Assessment of troposphere mapping functions using three-dimensional ray-tracing
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The troposphere delay is an important source of error for precise GNSS positioning due to its high correlation with the station height parameter. It has been demonstrated that errors in mapping functions can cause sub-annual biases as well as affect the repeatability of GNSS solutions, which is a particular concern for geophysical studies. Three-dimensional ray-tracing through numerical weather models (NWM) is an excellent approach for capturing the directional and daily variation of the tropospheric delay. Due to computational complexity, its use for positioning purposes is limited, but it is an excellent tool for evaluating current state-of-the-art mapping functions used for geodetic positioning. Many mapping functions have been recommended in the past such as the Niell Mapping Function (NMF), Vienna Mapping Function 1 (VMF1), and the Global Mapping Function (GMF), which have been adopted by most IGS analysis centers. A new Global Pressure Temperature model (GPT2) has also been developed, which has been shown to improve upon the original atmospheric model used for the GMF. Although the mapping functions mentioned above use the same functional formulation, they vary in terms of their atmospheric source and calibration approach. A homogeneous data set of three-dimensional ray-traced delays is used to evaluate all components of the mapping functions, including their underlying functional formulation, calibration, and compression method. Additionally, an alternative representation of the VMF1 is generated using the same atmospheric source as the truth data set to evaluate the differences in ray-tracing methods and their effect on the end mapping function. The results of this investigation continue to support the use of the VMF1 as the mapping function of choice when geodetic parameters are of interest. Further support for the GPT2 and GMF as reliable back-ups when the VMF1 is not available was found due to their high consistency with the NWM-derived mapping function. Additionally, a small latitude-dependent bias in station height was found in the current mapping functions. This bias was identified to be due to the assumption of a constant radius of the earth and was largest at the poles and at the equator. Finally, an alternative version of the VMF1 is introduced, namely the UNB-VMF1 which provides users with an independent NWM-derived mapping function to support geodetic positioning.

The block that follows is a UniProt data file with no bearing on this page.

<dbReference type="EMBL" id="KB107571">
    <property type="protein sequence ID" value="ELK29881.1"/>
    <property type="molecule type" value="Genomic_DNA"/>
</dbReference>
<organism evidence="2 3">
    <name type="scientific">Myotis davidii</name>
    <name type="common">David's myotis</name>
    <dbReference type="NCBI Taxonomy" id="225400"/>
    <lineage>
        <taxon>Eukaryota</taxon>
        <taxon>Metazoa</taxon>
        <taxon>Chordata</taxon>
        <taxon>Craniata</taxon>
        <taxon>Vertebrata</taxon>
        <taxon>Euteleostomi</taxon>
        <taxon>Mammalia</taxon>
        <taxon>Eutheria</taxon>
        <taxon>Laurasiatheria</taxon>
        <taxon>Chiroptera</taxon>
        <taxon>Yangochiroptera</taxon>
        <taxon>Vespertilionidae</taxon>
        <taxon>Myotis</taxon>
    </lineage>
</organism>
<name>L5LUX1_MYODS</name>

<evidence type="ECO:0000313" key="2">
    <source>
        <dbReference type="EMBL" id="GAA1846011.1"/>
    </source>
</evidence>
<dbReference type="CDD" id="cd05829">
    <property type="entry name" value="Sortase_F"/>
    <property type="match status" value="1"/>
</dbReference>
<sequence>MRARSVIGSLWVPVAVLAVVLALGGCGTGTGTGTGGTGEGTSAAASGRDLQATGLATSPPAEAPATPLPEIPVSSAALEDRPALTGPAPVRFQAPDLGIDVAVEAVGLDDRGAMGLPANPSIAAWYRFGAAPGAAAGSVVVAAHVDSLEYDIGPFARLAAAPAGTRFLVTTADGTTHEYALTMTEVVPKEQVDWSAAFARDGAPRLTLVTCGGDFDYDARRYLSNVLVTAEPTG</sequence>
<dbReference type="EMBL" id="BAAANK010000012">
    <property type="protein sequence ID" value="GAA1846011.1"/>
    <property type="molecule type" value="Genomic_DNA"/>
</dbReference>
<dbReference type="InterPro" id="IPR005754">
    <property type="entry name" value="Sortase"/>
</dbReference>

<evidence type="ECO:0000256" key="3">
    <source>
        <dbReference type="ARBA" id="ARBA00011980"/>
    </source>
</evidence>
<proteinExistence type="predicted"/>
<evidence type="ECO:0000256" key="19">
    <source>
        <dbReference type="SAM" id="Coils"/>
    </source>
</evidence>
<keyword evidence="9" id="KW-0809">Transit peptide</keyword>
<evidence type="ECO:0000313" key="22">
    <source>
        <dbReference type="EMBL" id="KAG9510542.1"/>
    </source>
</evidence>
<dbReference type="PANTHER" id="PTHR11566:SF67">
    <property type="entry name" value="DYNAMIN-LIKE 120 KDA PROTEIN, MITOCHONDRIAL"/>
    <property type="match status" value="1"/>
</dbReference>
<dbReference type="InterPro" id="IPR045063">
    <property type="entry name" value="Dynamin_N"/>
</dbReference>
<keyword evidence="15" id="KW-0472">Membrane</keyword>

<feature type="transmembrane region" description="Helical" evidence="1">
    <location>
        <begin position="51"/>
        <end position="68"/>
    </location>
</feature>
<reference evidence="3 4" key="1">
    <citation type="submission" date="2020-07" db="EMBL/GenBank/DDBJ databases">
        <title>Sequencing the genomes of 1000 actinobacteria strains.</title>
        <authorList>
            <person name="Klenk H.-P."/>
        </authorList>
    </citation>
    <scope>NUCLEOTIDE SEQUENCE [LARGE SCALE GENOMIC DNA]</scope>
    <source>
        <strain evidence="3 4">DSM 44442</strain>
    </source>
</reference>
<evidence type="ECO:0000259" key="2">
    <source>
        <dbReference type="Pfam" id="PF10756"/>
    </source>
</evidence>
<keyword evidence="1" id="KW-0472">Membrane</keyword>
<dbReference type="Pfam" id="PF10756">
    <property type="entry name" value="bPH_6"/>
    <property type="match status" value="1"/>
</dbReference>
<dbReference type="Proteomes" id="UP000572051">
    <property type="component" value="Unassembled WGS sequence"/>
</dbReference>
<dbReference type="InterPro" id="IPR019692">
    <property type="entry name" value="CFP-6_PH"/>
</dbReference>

KeywordsTroposphere Numerical weather models Mapping functions
The authors would like to acknowledge the Canadian Meteorological Center and Environment Canada for providing access to the CMC-GEM, Johannes Boehm for the Vienna Mapping Functions made available under the GGOS Atmosphere project at the Institute of Geodesy and Geophysics at the Vienna University of Technology. The first and third author would like to thank the Natural Sciences and Engineering Research Council (NSERC) for providing funding for this research. The second author acknowledges funding by Capes/Fulbright.
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